Nintendo (Japan)
Nokia (Finland)
Panasonic (Japan)
Philips (Netherlands)
Samsung (South Korea)
Sharp (Japan)
Sony Ericsson (Japan/Sweden)
Toshiba (Japan)
Vizio (United States)


AGAIN...again!
Quote:
My job is NOT to be easy on people. My job is to take these great people we have and to push them and make them even BETTER.

--Steve Jobs on being a CEO
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Quote:
My job is NOT to be easy on people. My job is to take these great people we have and to push them and make them even BETTER.

--Steve Jobs on being a CEO
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post #53 of 119
Quote:
Originally Posted by I am a Zither Zather Zuzz View Post

Thank you, New York Times!

The pen is mightier than the sword.

Bullshit and lies are far more dangerous than any sword.
post #54 of 119
So wages have gone up from $30 aweek to $65 dollars a week in 3 years.

With China in the ascendency such market led luxuries are no doubt coming our way!
post #55 of 119
Quote:
Originally Posted by charlituna View Post

Not to mention when it turns out that Brazil has a higher minimum wage, folks will freak out over the idea that Apple might raise prices etc to make them pay for the change.

I don't think that those Brazil products have anything to do with us. If I'm not mistaken, I remember reading about how they were only to be for the local market. So I don't think we'll be using any made in Brazil Apple products.
post #56 of 119
They'll be getting paid 0% if ProView doesn't stop acting stupid.
post #57 of 119
Quote:
Originally Posted by Brainwashed View Post

1,800 yuan per month = 285.77 USD per month....

Ah yeah! I am rolling large now.

Your logic is beneath idiocy.

When I was working in the Middle-East, I was making ~$1100/month- which was considered above average pay. I was making this money while having a Master's degree, years of work experience, the ability to speak multiple languages, and being very good at what I do. This was also standard for those around me with similar credentials. What kind of lifestyle would this income afford in the US? This is poverty levels we're talking about. However, a small detail is that I WASN'T in the US. I was in a country with a vastly different cost of living and socio-economic conditions. I was getting by just fine, as had nowhere near the expenses. Truthfully, I was doing it more for the experience of working in the region. But it was an eye-opening experience in terms of the stupidity of comparing incomes between different countries. I make ~4-5X as much now, and don't particularly feel I'm leading a more luxurious lifestyle. For someone who has the cost of living of LA or NY, my income would also be considered pathetic and untenable.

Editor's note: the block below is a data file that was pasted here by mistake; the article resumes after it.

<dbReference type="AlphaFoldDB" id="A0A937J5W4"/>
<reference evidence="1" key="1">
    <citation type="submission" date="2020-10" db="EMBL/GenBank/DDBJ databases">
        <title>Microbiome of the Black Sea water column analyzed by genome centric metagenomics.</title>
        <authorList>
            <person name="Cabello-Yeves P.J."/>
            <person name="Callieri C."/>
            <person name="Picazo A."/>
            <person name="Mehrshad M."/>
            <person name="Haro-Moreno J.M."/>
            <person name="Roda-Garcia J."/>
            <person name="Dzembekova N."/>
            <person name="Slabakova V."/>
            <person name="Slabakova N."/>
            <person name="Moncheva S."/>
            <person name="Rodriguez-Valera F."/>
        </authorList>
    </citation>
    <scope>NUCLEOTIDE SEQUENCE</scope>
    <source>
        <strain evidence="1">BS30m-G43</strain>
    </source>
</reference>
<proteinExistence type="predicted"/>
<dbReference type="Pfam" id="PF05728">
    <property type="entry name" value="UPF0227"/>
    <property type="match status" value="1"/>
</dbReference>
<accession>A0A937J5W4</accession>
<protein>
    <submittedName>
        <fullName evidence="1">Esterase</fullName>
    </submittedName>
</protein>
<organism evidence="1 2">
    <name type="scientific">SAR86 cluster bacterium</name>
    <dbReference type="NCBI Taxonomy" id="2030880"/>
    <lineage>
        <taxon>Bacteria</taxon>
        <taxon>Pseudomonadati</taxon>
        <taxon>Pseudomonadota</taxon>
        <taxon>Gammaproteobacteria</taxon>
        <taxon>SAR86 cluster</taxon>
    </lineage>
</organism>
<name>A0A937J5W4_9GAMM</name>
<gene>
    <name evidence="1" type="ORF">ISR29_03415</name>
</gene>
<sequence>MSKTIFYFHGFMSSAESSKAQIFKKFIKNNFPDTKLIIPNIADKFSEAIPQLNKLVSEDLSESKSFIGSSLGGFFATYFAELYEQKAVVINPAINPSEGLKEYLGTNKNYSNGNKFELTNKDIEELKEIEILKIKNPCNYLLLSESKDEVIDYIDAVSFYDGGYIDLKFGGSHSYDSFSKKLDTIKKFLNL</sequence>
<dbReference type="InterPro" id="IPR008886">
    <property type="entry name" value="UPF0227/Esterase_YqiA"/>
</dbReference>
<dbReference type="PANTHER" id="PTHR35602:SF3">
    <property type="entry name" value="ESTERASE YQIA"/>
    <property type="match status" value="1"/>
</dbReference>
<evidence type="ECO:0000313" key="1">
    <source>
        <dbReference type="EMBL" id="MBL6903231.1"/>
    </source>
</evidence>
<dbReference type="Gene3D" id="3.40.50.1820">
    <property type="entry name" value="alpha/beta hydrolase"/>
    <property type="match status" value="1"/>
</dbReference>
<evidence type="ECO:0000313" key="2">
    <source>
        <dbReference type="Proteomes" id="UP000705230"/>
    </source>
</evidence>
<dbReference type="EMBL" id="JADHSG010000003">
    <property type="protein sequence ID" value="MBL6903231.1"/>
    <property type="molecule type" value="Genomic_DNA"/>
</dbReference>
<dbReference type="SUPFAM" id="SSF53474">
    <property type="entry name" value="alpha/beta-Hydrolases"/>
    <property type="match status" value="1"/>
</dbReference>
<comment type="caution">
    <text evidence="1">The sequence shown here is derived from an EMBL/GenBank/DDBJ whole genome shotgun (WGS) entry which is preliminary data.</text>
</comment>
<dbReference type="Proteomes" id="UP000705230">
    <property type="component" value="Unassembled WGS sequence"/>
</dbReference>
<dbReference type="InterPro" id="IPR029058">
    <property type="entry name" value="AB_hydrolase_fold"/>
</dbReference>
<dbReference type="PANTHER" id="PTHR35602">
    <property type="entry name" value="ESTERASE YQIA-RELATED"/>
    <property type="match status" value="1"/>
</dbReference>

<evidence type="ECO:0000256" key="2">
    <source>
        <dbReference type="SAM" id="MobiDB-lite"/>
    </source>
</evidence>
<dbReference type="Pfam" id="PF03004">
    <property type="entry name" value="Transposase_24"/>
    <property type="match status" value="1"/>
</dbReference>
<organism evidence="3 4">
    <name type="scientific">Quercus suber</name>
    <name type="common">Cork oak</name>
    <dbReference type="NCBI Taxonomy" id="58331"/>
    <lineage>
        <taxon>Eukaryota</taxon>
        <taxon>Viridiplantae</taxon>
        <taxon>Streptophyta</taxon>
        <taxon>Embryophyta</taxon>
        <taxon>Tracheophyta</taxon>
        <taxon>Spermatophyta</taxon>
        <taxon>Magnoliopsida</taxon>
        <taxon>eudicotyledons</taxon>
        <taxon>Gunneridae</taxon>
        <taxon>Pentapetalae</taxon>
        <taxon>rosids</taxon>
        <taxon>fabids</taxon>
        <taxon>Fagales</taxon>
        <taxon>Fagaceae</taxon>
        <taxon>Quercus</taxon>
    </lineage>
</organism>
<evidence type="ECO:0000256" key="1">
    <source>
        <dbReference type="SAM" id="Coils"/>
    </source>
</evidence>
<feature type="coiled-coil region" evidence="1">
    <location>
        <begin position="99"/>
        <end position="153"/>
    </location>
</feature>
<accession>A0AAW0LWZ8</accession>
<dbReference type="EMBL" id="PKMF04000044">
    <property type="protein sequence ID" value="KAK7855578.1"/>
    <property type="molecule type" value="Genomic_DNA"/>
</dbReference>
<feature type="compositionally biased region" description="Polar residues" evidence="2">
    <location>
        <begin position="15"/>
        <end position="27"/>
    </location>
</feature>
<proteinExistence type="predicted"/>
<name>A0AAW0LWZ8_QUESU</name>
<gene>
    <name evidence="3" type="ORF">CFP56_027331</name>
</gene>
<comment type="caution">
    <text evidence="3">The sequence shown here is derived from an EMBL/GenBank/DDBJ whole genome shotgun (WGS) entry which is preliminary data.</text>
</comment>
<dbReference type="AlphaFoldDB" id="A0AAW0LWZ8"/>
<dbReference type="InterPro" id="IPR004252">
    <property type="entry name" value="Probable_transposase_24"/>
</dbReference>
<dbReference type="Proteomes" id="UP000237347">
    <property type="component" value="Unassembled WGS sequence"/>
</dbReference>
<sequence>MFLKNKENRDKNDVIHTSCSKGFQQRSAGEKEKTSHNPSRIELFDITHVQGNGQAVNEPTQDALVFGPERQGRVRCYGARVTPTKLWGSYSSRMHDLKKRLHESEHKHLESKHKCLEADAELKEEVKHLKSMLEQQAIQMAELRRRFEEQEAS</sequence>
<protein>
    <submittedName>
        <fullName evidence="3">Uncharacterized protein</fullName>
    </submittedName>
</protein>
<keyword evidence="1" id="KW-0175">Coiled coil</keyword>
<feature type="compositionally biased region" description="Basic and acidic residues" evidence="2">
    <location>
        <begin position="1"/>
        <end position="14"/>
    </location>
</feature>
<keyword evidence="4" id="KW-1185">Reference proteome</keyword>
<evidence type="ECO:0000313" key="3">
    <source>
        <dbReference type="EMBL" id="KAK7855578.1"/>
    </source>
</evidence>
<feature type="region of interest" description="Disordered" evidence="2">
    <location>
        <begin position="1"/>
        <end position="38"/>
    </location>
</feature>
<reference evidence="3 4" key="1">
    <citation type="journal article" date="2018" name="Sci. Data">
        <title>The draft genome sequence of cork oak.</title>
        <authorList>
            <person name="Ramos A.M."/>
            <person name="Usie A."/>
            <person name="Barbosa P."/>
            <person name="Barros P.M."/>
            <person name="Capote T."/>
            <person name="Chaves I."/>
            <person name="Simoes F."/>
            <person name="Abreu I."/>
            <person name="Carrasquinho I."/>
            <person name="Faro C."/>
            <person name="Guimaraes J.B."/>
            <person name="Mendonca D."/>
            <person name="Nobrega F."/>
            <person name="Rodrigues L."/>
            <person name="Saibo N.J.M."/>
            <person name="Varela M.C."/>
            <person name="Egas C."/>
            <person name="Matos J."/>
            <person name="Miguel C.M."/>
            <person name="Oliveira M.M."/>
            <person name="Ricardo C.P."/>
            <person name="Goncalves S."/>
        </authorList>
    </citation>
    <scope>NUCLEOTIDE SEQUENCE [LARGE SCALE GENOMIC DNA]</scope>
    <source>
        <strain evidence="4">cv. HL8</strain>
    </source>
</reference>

So what does ~$300/month get you in China? I'm not sure, and neither are you, but I know for a fact it would get you more than where I used to work for $1100/month with professional degrees.

Please just acknowledge the stupidity of your line of reasoning and stop being so xenophobic and ignorant.
post #58 of 119
Looks like the NYT won after all.
post #59 of 119
Quote:
Originally Posted by realitycheck69 View Post